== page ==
QRP Coax, Connectors

Discussion in 'QRP Corner' started by KG5KOG, Dec 16, 2015.

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  1. KG5KOG

    KG5KOG Ham Member QRZ Page

    The connector on the QRP rig (QRPp) is BNC, connector on the antenna is a SO-239.
    Coax I was wanting to use is LMR-400. Reason being its the same as I will be using on the 23cm rig.

    Seems like I have one h* of mix here.
    That is not going to work. LMR-400 is almost 0.5 in in dia.
    I could pigtail the BNC (insertion loss), but will wait to xmtr gets in and see if I can drill case hole bigger.

    Coax run ~40 feet.
    QRP running flat is 250mW. Can go higher with added driver transistors.

    Lets say I did go with the LMR-400 because of the lower loss at the bandwidths using.
    If I pigtailed to the transmitter and pigtailed at the antenna, would I still be better off getting rid of
    the pigtails and going with a smaller dia coax, even though it would have a higher loss?

    Thoughts on a different coax to use?

    Never mind i'll calculate myself.
    thoughts anyway?
    Last edited: Dec 16, 2015
  2. AA9SD

    AA9SD Ham Member QRZ Page

    The LMR400 is about the best in terms of loss. Why not just put a BNC on one end and a PL259 on the other? No need to use adapters.
  3. AG6QR

    AG6QR Premium Subscriber QRZ Page

    What band(s) are you thinking of using? Coax loss depends very much on frequency. For a 40 ft run on the lower HF bands, you can probably use a high quality smaller diameter coax without too much penalty. If you're on VHF, UHF, or above, that won't hold true.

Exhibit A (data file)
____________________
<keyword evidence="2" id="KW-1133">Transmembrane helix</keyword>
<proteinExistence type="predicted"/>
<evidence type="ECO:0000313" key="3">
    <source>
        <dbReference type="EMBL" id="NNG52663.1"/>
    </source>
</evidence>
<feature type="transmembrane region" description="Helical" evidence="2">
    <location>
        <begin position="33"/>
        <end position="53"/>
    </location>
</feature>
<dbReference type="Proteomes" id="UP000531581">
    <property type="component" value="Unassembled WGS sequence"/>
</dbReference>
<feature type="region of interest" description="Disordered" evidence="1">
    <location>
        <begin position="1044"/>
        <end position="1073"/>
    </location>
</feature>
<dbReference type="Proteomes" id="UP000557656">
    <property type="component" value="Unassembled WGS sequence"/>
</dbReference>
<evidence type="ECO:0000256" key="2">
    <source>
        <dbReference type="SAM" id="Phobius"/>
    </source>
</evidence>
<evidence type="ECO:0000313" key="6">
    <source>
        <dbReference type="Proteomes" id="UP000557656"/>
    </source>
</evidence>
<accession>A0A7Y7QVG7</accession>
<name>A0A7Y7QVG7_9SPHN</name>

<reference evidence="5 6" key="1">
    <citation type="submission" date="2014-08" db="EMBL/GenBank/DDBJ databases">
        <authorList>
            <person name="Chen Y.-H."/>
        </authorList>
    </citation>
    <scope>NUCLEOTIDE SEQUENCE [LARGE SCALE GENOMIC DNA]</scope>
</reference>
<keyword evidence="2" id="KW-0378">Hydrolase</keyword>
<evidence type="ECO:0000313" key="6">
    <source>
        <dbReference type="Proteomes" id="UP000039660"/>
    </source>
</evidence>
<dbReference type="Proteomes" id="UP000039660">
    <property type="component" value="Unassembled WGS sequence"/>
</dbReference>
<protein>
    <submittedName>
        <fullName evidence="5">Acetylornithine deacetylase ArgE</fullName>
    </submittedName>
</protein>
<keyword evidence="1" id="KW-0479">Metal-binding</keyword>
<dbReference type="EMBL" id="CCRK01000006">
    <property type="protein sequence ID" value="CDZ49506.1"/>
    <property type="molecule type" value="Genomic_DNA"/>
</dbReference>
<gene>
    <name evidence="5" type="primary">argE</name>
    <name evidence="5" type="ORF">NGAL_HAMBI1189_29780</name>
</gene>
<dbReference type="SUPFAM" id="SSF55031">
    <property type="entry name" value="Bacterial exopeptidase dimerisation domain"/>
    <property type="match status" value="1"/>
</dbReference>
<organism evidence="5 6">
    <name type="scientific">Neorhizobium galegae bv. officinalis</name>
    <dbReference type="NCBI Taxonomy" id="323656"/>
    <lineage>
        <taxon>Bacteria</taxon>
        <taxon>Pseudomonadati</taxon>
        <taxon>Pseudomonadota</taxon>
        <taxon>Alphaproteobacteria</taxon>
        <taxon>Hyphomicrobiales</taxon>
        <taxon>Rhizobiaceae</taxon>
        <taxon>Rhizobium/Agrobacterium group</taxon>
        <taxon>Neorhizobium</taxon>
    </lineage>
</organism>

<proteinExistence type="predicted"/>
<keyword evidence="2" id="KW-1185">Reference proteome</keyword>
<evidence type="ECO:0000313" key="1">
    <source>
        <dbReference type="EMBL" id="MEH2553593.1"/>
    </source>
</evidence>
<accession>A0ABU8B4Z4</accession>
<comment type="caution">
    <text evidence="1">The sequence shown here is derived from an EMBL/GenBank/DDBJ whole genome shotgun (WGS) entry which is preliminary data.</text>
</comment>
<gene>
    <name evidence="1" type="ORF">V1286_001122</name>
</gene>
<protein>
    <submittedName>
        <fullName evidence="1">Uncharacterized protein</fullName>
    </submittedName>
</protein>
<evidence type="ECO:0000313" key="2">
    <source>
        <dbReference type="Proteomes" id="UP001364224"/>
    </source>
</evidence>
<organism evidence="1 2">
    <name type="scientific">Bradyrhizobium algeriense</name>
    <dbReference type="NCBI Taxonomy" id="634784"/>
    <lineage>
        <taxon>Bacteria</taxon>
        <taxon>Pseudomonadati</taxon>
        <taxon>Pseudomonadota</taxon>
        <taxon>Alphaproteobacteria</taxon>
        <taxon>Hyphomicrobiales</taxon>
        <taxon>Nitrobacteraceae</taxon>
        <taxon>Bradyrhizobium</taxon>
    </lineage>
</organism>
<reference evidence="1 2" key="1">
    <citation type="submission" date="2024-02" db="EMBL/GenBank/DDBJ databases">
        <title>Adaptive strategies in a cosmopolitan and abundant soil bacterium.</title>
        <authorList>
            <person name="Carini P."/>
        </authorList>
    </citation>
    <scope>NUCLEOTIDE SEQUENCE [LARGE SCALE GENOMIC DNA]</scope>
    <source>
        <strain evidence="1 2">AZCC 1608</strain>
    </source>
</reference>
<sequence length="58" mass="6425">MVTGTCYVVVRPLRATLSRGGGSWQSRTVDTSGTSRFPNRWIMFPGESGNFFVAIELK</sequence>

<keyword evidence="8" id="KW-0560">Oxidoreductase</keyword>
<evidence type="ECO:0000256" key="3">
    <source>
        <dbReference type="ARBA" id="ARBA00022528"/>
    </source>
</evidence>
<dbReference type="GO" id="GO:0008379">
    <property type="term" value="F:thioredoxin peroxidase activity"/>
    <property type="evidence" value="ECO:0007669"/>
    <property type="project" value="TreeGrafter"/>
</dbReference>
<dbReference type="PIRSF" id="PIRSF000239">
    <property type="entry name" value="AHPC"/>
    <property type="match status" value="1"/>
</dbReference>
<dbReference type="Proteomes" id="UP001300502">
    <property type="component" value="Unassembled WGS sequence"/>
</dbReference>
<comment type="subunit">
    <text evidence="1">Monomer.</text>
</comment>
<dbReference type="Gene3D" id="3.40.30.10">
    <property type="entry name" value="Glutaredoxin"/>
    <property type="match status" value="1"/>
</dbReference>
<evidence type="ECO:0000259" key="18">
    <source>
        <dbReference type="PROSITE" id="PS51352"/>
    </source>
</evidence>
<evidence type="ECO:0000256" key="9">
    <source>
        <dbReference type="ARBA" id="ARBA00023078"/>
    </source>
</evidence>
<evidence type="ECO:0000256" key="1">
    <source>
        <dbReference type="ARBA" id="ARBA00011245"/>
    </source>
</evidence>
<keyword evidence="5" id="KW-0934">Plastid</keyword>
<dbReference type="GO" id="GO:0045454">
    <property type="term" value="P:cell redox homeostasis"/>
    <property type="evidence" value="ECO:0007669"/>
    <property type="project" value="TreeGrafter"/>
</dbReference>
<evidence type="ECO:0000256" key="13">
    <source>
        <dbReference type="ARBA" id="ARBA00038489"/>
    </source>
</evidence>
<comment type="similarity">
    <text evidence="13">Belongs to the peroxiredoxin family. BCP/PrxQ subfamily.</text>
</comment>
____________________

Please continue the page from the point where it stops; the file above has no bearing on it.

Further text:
The BNC connector is pretty close to ideal. Unlike the PL259/SO239, it has a consistent 50 ohm impedance. It's also quick to connect/disconnect. About the only advantage of PL259/SO239 is that it will handle higher power, but that's not a concern with QRP. Personally, I use BNC pretty much everywhere I can, with no adapters.
  4. KA0HCP

    KA0HCP XML Subscriber QRZ Page

    How much bandwidth are you using? On HF Spread Spectrum operations are prohibited by Part 97. SSB uses typically 3Khz and CW 500khz. Even the wider data modes are expected to not use more than that?

    -Use either adapters (which have minimal loss below UHF) or short jumpers. Do you need more than a few feet? Again, even at HF for a few feet Radio Shack RG-58 would have minimal loss! :)
  5. KG5KOG

    KG5KOG Ham Member QRZ Page

    The transmitter is a WSPR that does auto band changing on 10, 20, 30, 40, 80 and 160m.
    Small, light. heavy coax might break something.

    I saw where the LMR-400 could be fit with a BNC.
    Just wondering now about the weight of coax on the BNC in the plastic box.

    I have found LMR-240, which I could use with the QRP.
    Guess I could tie the QRP rig down along with the cable so nothing moves.
    It an't going nowhere once setup.

    Still thinking about what setup to use if I go to parts unknown with a QRP rig.
    Don't know that I will, but the thought just keeps coming back.
  6. KG5KOG

    KG5KOG Ham Member QRZ Page

  7. K7KBN

    K7KBN Ham Member QRZ Page

    Half a megahertz for CW?o_O
  8. KG5KOG

    KG5KOG Ham Member QRZ Page

    USB FSK data, is the way I understand it.
    2500 Hz bandwidth on the receive end.
  9. W7CJD

    W7CJD Ham Member QRZ Page

    That must be misread. kHz? decimal point?
  10. KG5KOG

    KG5KOG Ham Member QRZ Page

    That's straight from here http://physics.princeton.edu/pulsar/K1JT/wspr.html

    I have not been able to find on the transmitter web site what bandwidth it actually uses.
    Can't be much more than that. I don't think it is more that.

    Back to connectors, will go with LMR-400, leave the BNC direct to the LMR-400 and on the antenna side with the SO-239 that comes with it.

    Thanks y'all.
    I now know what to do.
    Last edited: Dec 16, 2015

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